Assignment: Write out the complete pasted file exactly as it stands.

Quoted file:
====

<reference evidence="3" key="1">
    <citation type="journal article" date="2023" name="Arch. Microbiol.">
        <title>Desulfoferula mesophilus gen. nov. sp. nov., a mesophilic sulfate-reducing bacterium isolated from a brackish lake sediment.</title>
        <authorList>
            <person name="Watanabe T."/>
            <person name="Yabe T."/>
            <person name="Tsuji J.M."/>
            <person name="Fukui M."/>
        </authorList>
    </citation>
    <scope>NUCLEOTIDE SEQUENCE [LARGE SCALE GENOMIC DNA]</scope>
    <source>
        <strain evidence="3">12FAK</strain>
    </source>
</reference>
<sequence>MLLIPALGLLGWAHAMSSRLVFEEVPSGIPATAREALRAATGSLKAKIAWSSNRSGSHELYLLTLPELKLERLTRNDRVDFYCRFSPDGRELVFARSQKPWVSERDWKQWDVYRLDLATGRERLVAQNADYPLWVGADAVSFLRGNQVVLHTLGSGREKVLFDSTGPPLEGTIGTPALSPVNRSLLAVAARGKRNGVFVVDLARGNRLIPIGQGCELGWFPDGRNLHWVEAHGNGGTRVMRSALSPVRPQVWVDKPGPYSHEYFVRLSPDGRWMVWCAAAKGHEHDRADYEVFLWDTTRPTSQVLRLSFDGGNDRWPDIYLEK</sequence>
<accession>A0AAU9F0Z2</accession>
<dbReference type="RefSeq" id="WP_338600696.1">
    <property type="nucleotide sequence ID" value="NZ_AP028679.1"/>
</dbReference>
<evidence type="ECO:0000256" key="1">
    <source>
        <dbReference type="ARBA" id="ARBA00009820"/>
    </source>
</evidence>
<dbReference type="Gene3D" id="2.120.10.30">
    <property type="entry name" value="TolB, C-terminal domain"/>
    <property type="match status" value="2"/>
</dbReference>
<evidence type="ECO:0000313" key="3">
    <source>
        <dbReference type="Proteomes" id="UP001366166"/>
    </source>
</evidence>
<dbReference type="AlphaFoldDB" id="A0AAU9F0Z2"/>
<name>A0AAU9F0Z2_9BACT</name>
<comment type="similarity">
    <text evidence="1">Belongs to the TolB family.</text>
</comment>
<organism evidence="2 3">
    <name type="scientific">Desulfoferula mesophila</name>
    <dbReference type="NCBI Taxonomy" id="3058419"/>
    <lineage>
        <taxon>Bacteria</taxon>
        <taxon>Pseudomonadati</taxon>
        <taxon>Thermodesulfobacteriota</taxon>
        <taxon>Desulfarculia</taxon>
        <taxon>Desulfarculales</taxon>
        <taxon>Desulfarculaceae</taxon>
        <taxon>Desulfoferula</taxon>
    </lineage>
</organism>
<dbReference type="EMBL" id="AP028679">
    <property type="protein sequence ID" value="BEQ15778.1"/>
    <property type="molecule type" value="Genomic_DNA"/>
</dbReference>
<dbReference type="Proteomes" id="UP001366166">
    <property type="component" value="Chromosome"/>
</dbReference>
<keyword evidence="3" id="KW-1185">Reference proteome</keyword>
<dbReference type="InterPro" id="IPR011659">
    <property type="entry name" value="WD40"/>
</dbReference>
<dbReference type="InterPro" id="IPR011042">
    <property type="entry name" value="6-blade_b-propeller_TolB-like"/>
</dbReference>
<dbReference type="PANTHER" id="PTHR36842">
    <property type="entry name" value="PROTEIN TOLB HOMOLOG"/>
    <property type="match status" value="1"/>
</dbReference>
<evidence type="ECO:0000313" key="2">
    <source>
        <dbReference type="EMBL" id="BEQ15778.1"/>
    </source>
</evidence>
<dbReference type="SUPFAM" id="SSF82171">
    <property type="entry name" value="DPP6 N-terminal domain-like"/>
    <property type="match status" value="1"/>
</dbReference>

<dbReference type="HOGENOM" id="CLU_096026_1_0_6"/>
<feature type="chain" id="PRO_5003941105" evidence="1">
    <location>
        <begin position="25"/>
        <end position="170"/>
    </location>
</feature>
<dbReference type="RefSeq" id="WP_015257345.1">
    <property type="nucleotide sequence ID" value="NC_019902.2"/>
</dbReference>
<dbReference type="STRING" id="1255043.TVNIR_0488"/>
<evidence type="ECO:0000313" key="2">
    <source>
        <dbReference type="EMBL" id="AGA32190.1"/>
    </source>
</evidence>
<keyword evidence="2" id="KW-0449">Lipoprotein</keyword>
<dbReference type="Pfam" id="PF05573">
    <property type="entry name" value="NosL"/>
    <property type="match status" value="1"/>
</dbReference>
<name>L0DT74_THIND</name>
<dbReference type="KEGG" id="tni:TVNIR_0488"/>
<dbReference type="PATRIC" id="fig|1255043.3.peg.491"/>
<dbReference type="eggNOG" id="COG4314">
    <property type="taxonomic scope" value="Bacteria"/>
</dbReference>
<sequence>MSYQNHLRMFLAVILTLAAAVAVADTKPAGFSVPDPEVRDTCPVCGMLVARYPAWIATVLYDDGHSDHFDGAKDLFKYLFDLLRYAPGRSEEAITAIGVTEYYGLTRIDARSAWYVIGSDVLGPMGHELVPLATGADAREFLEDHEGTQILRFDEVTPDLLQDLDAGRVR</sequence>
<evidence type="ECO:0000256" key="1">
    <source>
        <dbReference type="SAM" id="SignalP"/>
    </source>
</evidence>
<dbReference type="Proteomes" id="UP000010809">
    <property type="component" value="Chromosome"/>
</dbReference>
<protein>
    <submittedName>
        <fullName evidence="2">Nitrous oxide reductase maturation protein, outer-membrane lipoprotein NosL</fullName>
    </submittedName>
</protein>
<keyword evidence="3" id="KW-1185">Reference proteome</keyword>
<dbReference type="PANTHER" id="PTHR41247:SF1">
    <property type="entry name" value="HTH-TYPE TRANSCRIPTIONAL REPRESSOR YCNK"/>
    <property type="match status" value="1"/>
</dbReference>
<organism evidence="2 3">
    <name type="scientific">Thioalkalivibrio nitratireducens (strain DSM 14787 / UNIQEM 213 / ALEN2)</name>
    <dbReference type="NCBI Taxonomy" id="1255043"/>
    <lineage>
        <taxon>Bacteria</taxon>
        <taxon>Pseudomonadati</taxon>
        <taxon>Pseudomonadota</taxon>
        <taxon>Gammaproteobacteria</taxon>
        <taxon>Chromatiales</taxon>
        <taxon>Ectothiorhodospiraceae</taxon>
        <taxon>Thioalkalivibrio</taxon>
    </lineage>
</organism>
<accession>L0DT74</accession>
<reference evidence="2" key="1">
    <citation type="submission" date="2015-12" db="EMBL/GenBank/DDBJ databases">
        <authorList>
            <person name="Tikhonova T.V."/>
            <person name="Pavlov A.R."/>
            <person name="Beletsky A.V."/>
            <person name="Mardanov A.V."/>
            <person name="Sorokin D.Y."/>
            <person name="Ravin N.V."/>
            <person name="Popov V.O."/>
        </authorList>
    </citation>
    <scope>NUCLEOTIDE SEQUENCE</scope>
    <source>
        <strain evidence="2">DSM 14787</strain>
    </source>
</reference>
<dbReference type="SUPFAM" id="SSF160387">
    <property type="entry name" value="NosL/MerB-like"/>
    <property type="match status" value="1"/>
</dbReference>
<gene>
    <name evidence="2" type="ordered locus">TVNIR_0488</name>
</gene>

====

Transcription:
<reference evidence="3" key="1">
    <citation type="journal article" date="2023" name="Arch. Microbiol.">
        <title>Desulfoferula mesophilus gen. nov. sp. nov., a mesophilic sulfate-reducing bacterium isolated from a brackish lake sediment.</title>
        <authorList>
            <person name="Watanabe T."/>
            <person name="Yabe T."/>
            <person name="Tsuji J.M."/>
            <person name="Fukui M."/>
        </authorList>
    </citation>
    <scope>NUCLEOTIDE SEQUENCE [LARGE SCALE GENOMIC DNA]</scope>
    <source>
        <strain evidence="3">12FAK</strain>
    </source>
</reference>
<sequence>MLLIPALGLLGWAHAMSSRLVFEEVPSGIPATAREALRAATGSLKAKIAWSSNRSGSHELYLLTLPELKLERLTRNDRVDFYCRFSPDGRELVFARSQKPWVSERDWKQWDVYRLDLATGRERLVAQNADYPLWVGADAVSFLRGNQVVLHTLGSGREKVLFDSTGPPLEGTIGTPALSPVNRSLLAVAARGKRNGVFVVDLARGNRLIPIGQGCELGWFPDGRNLHWVEAHGNGGTRVMRSALSPVRPQVWVDKPGPYSHEYFVRLSPDGRWMVWCAAAKGHEHDRADYEVFLWDTTRPTSQVLRLSFDGGNDRWPDIYLEK</sequence>
<accession>A0AAU9F0Z2</accession>
<dbReference type="RefSeq" id="WP_338600696.1">
    <property type="nucleotide sequence ID" value="NZ_AP028679.1"/>
</dbReference>
<evidence type="ECO:0000256" key="1">
    <source>
        <dbReference type="ARBA" id="ARBA00009820"/>
    </source>
</evidence>
<dbReference type="Gene3D" id="2.120.10.30">
    <property type="entry name" value="TolB, C-terminal domain"/>
    <property type="match status" value="2"/>
</dbReference>
<evidence type="ECO:0000313" key="3">
    <source>
        <dbReference type="Proteomes" id="UP001366166"/>
    </source>
</evidence>
<dbReference type="AlphaFoldDB" id="A0AAU9F0Z2"/>
<name>A0AAU9F0Z2_9BACT</name>
<comment type="similarity">
    <text evidence="1">Belongs to the TolB family.</text>
</comment>
<organism evidence="2 3">
    <name type="scientific">Desulfoferula mesophila</name>
    <dbReference type="NCBI Taxonomy" id="3058419"/>
    <lineage>
        <taxon>Bacteria</taxon>
        <taxon>Pseudomonadati</taxon>
        <taxon>Thermodesulfobacteriota</taxon>
        <taxon>Desulfarculia</taxon>
        <taxon>Desulfarculales</taxon>
        <taxon>Desulfarculaceae</taxon>
        <taxon>Desulfoferula</taxon>
    </lineage>
</organism>
<dbReference type="EMBL" id="AP028679">
    <property type="protein sequence ID" value="BEQ15778.1"/>
    <property type="molecule type" value="Genomic_DNA"/>
</dbReference>
<dbReference type="Proteomes" id="UP001366166">
    <property type="component" value="Chromosome"/>
</dbReference>
<keyword evidence="3" id="KW-1185">Reference proteome</keyword>
<dbReference type="InterPro" id="IPR011659">
    <property type="entry name" value="WD40"/>
</dbReference>
<dbReference type="InterPro" id="IPR011042">
    <property type="entry name" value="6-blade_b-propeller_TolB-like"/>
</dbReference>
<dbReference type="PANTHER" id="PTHR36842">
    <property type="entry name" value="PROTEIN TOLB HOMOLOG"/>
    <property type="match status" value="1"/>
</dbReference>
<evidence type="ECO:0000313" key="2">
    <source>
        <dbReference type="EMBL" id="BEQ15778.1"/>
    </source>
</evidence>
<dbReference type="SUPFAM" id="SSF82171">
    <property type="entry name" value="DPP6 N-terminal domain-like"/>
    <property type="match status" value="1"/>
</dbReference>

<dbReference type="HOGENOM" id="CLU_096026_1_0_6"/>
<feature type="chain" id="PRO_5003941105" evidence="1">
    <location>
        <begin position="25"/>
        <end position="170"/>
    </location>
</feature>
<dbReference type="RefSeq" id="WP_015257345.1">
    <property type="nucleotide sequence ID" value="NC_019902.2"/>
</dbReference>
<dbReference type="STRING" id="1255043.TVNIR_0488"/>
<evidence type="ECO:0000313" key="2">
    <source>
        <dbReference type="EMBL" id="AGA32190.1"/>
    </source>
</evidence>
<keyword evidence="2" id="KW-0449">Lipoprotein</keyword>
<dbReference type="Pfam" id="PF05573">
    <property type="entry name" value="NosL"/>
    <property type="match status" value="1"/>
</dbReference>
<name>L0DT74_THIND</name>
<dbReference type="KEGG" id="tni:TVNIR_0488"/>
<dbReference type="PATRIC" id="fig|1255043.3.peg.491"/>
<dbReference type="eggNOG" id="COG4314">
    <property type="taxonomic scope" value="Bacteria"/>
</dbReference>
<sequence>MSYQNHLRMFLAVILTLAAAVAVADTKPAGFSVPDPEVRDTCPVCGMLVARYPAWIATVLYDDGHSDHFDGAKDLFKYLFDLLRYAPGRSEEAITAIGVTEYYGLTRIDARSAWYVIGSDVLGPMGHELVPLATGADAREFLEDHEGTQILRFDEVTPDLLQDLDAGRVR</sequence>
<evidence type="ECO:0000256" key="1">
    <source>
        <dbReference type="SAM" id="SignalP"/>
    </source>
</evidence>
<dbReference type="Proteomes" id="UP000010809">
    <property type="component" value="Chromosome"/>
</dbReference>
<protein>
    <submittedName>
        <fullName evidence="2">Nitrous oxide reductase maturation protein, outer-membrane lipoprotein NosL</fullName>
    </submittedName>
</protein>
<keyword evidence="3" id="KW-1185">Reference proteome</keyword>
<dbReference type="PANTHER" id="PTHR41247:SF1">
    <property type="entry name" value="HTH-TYPE TRANSCRIPTIONAL REPRESSOR YCNK"/>
    <property type="match status" value="1"/>
</dbReference>
<organism evidence="2 3">
    <name type="scientific">Thioalkalivibrio nitratireducens (strain DSM 14787 / UNIQEM 213 / ALEN2)</name>
    <dbReference type="NCBI Taxonomy" id="1255043"/>
    <lineage>
        <taxon>Bacteria</taxon>
        <taxon>Pseudomonadati</taxon>
        <taxon>Pseudomonadota</taxon>
        <taxon>Gammaproteobacteria</taxon>
        <taxon>Chromatiales</taxon>
        <taxon>Ectothiorhodospiraceae</taxon>
        <taxon>Thioalkalivibrio</taxon>
    </lineage>
</organism>
<accession>L0DT74</accession>
<reference evidence="2" key="1">
    <citation type="submission" date="2015-12" db="EMBL/GenBank/DDBJ databases">
        <authorList>
            <person name="Tikhonova T.V."/>
            <person name="Pavlov A.R."/>
            <person name="Beletsky A.V."/>
            <person name="Mardanov A.V."/>
            <person name="Sorokin D.Y."/>
            <person name="Ravin N.V."/>
            <person name="Popov V.O."/>
        </authorList>
    </citation>
    <scope>NUCLEOTIDE SEQUENCE</scope>
    <source>
        <strain evidence="2">DSM 14787</strain>
    </source>
</reference>
<dbReference type="SUPFAM" id="SSF160387">
    <property type="entry name" value="NosL/MerB-like"/>
    <property type="match status" value="1"/>
</dbReference>
<gene>
    <name evidence="2" type="ordered locus">TVNIR_0488</name>
</gene>